This study provides a broad overview of the multiple connections between trade and health, including by reviewing the WTO framework from an health point of view. It also outlines the key elements on which the WTO has the competence to enhance health through trade-related policies.
Trade and health interlinkages have been strongly highlighted amidst the COVID-19 pandemic. Not only has trade in medical goods grown substantially between 2019 and 2021, but the deeper relationship between trade and health has also raised many interrogations. Among others, health-related discussions were initiated at the WTO while trade-related measures were put forward by the WHO. This study aims at giving a broad overview of the multiple connections between trade and health. By reviewing the whole WTO framework from an health point of view, the study provides key elements on which the WTO has the competence to enhance health through trade-related policies.
Health being a fundamental human right, it is important to reassess the essential determinants of a well-functioning health system. To fulfill the multiple goals of a health system, the following are needed: i) a transparent governance and good leadership practices, ii) health information systems, iii) health financing, iv) human resources for health, v) service delivery and vi) essential medical products and technologies. While all of them have relationships with trade, the study focusses on the two last points as they can be directly impacted by trade policies.
Indeed, many aspects of the access to medical goods, services and technologies is governed by the WTO agreements. The General Agreement on Tariffs and Trade (GATT) – and several subsidiary agreements to GATT – is applicable trade in medical goods also, among others. Trade in different types of goods can impact health through, for example, trade in foodborne diseases or trade in “health bads”. Hence, WTO agreements such as the Sanitary and Phytosanitary (SPS) Agreement as well as the Technical Barriers to Trade (TBT) Agreement help containing circulation of goods that could potentially endanger human health and life. In addition, the Pharmaceutical Agreement relates directly and only to trade in medical goods. On the other hand, the General Agreement on Trade in Services (GATS) of the WTO covers trade in health services. While the liberalisation commitments by WTO Members in health services have been limited so far, there is substantial growth potential in this sector through various modes of supply. Finally, Intellectual Property (IP) protection is a critical part of the debate revolving around access to medical goods and technologies, including vaccines. The WTO TRIPS Agreement aims at protecting innovation, including in the health sector, through IP rights while trying to balance it with the flexibilities required to deal with public health emergencies. It is therefore central to current discussions concerning affordable accessibility of COVID-19 prevention, containment, and treatment goods and technologies around the world.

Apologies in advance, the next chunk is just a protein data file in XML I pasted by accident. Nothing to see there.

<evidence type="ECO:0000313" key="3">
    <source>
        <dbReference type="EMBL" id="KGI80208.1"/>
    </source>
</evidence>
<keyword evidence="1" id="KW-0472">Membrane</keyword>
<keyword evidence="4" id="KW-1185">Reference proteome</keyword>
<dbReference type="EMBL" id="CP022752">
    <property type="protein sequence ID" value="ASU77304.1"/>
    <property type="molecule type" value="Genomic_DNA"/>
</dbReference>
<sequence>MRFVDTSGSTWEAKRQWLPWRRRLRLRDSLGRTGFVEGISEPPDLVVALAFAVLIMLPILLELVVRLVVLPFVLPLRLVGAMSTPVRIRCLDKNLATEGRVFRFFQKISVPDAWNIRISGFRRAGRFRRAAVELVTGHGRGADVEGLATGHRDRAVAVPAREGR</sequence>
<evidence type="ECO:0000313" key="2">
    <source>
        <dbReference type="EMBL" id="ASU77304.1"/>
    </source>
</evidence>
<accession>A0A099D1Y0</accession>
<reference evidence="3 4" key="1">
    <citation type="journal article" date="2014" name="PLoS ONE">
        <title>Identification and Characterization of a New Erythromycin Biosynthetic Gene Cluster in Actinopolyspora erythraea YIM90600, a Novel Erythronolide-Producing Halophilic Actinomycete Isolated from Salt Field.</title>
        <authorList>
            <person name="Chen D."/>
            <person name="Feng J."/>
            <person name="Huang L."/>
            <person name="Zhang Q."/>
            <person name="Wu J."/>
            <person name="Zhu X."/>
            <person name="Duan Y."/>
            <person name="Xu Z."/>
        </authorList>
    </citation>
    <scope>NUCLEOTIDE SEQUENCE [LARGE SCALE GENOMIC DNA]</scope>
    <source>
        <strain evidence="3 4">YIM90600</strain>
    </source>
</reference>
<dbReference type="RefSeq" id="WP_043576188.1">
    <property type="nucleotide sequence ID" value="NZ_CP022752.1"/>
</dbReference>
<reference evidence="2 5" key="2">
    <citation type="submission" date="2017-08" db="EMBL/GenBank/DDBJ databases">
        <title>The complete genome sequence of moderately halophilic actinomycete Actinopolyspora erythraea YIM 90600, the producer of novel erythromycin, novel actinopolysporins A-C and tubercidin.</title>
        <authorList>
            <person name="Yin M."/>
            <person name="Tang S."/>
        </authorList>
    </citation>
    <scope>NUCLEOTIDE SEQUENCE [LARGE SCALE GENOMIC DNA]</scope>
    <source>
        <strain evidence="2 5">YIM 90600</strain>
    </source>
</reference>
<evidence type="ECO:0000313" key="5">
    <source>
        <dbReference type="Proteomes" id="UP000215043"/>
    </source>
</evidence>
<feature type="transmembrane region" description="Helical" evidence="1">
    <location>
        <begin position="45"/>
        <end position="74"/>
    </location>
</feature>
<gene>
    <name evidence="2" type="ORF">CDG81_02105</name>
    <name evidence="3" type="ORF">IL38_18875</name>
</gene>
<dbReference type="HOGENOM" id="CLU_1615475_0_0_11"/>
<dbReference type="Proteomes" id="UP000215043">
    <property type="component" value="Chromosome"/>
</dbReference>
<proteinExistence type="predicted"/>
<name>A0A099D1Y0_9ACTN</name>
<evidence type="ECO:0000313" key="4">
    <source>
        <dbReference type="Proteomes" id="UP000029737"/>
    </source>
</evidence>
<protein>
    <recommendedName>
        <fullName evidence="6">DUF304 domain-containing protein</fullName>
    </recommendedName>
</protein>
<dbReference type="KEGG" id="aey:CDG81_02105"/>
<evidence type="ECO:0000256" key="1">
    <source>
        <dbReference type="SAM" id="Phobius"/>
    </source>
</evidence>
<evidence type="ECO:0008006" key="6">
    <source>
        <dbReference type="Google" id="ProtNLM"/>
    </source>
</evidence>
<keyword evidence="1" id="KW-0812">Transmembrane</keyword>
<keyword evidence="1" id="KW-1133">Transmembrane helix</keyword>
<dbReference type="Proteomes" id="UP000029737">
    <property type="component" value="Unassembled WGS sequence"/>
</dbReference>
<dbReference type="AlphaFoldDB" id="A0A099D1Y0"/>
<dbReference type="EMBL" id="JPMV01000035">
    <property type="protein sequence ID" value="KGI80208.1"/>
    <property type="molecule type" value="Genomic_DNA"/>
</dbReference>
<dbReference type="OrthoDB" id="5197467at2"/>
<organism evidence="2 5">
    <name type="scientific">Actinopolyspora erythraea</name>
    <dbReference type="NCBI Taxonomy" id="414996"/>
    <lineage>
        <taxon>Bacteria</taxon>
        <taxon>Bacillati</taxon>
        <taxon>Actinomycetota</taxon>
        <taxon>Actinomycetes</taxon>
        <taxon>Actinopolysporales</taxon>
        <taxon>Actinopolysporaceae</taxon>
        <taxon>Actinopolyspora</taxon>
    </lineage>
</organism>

The Trade and Health Initiative brought to the fore in 2020 at the WTO manifests the crucial need for policy makers to link trade and health matters. Furthermore, the COVID-19 pandemic demonstrated the importance of a strong collaboration between international organisations dealing with trade and health (i.e. the WTO and the WHO) respectively. The continuation and strengthening of such collaboration as well as an improved dialogue between trade and health policy makers have the potential to foster better health in the whole world for the years to come. This potential can be realised through an integrated framework approach to the world trade and health governance systems.